5 Canadian MPs denounce ICAO's exclusion of Taiwan

5 Canadian members of parliament chastise International Civil Aviation Organization for listing Taiwan as part of China

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(ICAO website image)

(ICAO website image)

TAIPEI (Taiwan News) — After the International Civil Aviation Organization (ICAO) on Feb. 13 described Taiwan as a province of China, five Canadian MPs from the Conservative Party lashed out at the organization on Twitter on Monday (Feb. 17).

On Feb. 13, in the document titled “Economic impact estimates due to COVID-19 travel bans,” the ICAO went on to mention “international traffic with respect to the Hong Kong and Macau Special Administrative Regions of China, or its Taiwan Province.” The ICAO recently gained notoriety by blocking Twitter users who voiced support for Taiwan and its efforts to join the aviation body.

In response, Canadian MP Michael Cooper retweeted Taiwan News' report on the ICAO's actions and made it clear that Taiwan is factually not a part of Communist China. He also pointed out that Taiwan is both "Democratic & sovereign."

Fellow MP James Bezan also tweeted the story and questioned whether the ICAO had been completely taken over by the Chinese Communist Party (CCP). He then exhorted the organization to "get its facts straight!" and asserted that Taiwan is a "thriving independent democracy."

MP Peter Kent responded to Bezan's tweet by expressing his opinion that the CCP has deliberately placed officials in the organization to prevent Taiwan's participation. He added that the Chinese government has employed a similar tactic in other international organizations.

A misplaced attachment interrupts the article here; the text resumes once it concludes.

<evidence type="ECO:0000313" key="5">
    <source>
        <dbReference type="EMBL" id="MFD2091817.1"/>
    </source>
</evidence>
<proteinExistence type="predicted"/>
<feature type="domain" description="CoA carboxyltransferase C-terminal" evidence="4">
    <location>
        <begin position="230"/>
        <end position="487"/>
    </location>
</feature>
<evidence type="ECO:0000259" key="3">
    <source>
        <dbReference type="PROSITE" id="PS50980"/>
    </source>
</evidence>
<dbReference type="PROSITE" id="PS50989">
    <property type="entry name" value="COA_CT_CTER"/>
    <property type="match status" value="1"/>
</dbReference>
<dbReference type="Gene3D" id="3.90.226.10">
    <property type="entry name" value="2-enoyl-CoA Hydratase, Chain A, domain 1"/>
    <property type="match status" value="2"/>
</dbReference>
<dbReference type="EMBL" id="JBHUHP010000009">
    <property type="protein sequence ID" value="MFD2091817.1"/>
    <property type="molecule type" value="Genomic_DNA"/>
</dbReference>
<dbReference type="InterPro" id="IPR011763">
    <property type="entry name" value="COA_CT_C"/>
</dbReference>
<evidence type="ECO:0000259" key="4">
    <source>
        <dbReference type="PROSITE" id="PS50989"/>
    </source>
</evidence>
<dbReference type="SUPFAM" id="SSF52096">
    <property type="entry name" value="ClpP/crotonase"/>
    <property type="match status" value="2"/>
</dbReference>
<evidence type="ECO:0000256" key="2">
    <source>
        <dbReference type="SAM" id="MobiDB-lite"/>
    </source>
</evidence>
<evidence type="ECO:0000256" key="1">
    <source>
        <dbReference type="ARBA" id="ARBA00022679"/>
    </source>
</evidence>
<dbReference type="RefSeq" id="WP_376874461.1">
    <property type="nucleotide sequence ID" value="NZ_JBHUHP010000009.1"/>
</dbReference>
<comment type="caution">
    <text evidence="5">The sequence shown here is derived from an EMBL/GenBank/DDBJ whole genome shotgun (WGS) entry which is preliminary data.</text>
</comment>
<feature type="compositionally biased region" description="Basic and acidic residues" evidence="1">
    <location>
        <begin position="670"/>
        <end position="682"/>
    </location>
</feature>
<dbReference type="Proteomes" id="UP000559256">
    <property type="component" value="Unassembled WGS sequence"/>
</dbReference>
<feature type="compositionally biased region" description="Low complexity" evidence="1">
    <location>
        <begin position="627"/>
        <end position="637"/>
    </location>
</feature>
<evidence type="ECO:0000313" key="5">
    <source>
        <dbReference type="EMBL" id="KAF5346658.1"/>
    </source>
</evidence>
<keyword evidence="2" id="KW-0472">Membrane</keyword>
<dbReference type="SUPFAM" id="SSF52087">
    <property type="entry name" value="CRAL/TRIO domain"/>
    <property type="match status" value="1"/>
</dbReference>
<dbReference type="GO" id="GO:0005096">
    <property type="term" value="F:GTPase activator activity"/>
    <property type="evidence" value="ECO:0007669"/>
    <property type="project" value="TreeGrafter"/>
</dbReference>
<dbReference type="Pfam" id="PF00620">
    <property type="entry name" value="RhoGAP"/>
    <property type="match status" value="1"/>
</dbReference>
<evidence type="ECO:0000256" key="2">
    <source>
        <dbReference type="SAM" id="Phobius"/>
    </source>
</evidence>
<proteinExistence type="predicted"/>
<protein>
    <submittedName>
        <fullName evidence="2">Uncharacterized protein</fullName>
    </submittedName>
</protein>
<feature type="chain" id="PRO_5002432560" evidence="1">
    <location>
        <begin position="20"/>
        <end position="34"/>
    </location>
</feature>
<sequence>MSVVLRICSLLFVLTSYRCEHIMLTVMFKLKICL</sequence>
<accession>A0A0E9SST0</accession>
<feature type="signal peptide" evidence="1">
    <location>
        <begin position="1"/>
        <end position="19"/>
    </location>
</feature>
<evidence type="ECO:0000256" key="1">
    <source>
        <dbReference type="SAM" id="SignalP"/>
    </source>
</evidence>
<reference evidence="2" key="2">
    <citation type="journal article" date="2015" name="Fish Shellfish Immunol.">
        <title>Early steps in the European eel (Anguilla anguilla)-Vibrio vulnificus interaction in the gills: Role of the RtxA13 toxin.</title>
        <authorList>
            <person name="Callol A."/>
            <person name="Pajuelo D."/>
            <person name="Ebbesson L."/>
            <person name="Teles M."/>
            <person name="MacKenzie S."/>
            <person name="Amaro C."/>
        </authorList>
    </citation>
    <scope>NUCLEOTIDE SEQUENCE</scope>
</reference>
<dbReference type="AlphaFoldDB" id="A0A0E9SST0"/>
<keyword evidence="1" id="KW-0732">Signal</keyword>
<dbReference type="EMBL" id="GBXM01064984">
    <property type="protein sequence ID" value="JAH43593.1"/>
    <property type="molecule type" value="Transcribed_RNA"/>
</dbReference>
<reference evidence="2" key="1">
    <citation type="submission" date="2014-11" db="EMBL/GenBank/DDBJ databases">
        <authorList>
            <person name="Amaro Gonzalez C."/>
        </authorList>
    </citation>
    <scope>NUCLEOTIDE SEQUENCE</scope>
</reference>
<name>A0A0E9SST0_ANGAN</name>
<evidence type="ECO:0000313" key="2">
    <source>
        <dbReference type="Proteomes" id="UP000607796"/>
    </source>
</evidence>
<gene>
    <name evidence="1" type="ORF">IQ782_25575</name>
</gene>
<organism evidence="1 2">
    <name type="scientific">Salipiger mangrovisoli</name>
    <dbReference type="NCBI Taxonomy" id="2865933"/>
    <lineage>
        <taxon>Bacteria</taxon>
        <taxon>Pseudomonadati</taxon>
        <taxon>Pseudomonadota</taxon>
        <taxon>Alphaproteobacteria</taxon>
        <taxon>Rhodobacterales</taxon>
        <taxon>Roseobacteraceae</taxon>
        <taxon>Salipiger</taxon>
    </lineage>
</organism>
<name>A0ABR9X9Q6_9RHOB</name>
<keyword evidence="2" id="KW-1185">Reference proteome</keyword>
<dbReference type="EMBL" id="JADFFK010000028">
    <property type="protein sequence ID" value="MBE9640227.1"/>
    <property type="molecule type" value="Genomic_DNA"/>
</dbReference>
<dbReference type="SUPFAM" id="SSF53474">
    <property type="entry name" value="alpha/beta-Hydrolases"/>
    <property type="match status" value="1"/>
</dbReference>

MP from Quebec Steven Blaney then tweeted the following comment in French: "The ICAO should recognize Taiwan for what it is, an autonomous entity and not a Chinese province!"

Pierre Paul-Hus, the fifth Canadian legislator to speak on Taiwan's behalf, posted a tweet in which he wrote: "Taiwan is Taiwan." He pointed out that Taipei's FIR (flight information region) is controlled by Taiwan, "which is a full-fledged democratic and sovereign country. Simple and clear."

In late January, Guang Qining (關綺寧), the ICAO communications officer appointed by Acting Secretary-General Liu Fang (柳芳) of China, began blocking Twitter accounts that are vocal in their criticism of the agency’s policy of excluding Taiwan’s participation. Among those blocked was Jessica Drun, a non-resident fellow at the D.C.-based Project 2049, after she tweeted that the ICAO should allow Taiwan’s participation in light of the novel coronavirus outbreak.


Guang Qining LinkedIn profile. (LinkedIn screenshot)

On Feb. 6, U.S. lawmakers led by Republican Michael McCaul and Democrat Eliot Engel, voiced their concern in a letter over Taiwan's exclusion from the ICAO. They pointed out that air travel often serves as a major factor in the spread of pandemics.

Furthermore, the members urged the organization to evaluate its decision to block social media accounts for raising concerns over Taiwan's exclusion. The lawmakers said Taiwan has the 11th busiest airport in the world and that the ongoing battle against the coronavirus demonstrates the importance of including Taiwan in related conversations.

They stressed that denying Taiwan access to important information "recklessly jeopardizes" the health and safety of all 23 million Taiwanese citizens. The letter was signed by representatives including Ami Bera, Ted Yoho, Albio Sires, Steve Chabot, Gerald E. Connolly, and Mario Diaz-Balart.

After meeting with Vice President-elect William Lai (賴清德) at the annual National Prayer Breakfast in Washington D. C. on Feb. 6, U.S. Rep. Ted Yoho on Feb. 10 also urged multilateral institutions, such as the World Health Organization (WHO) and the International Civil Aviation Organization (ICAO) to recognize Taiwan's contributions to the global community. He said that he will continue to advocate for Taiwan as well as its status in global conversations.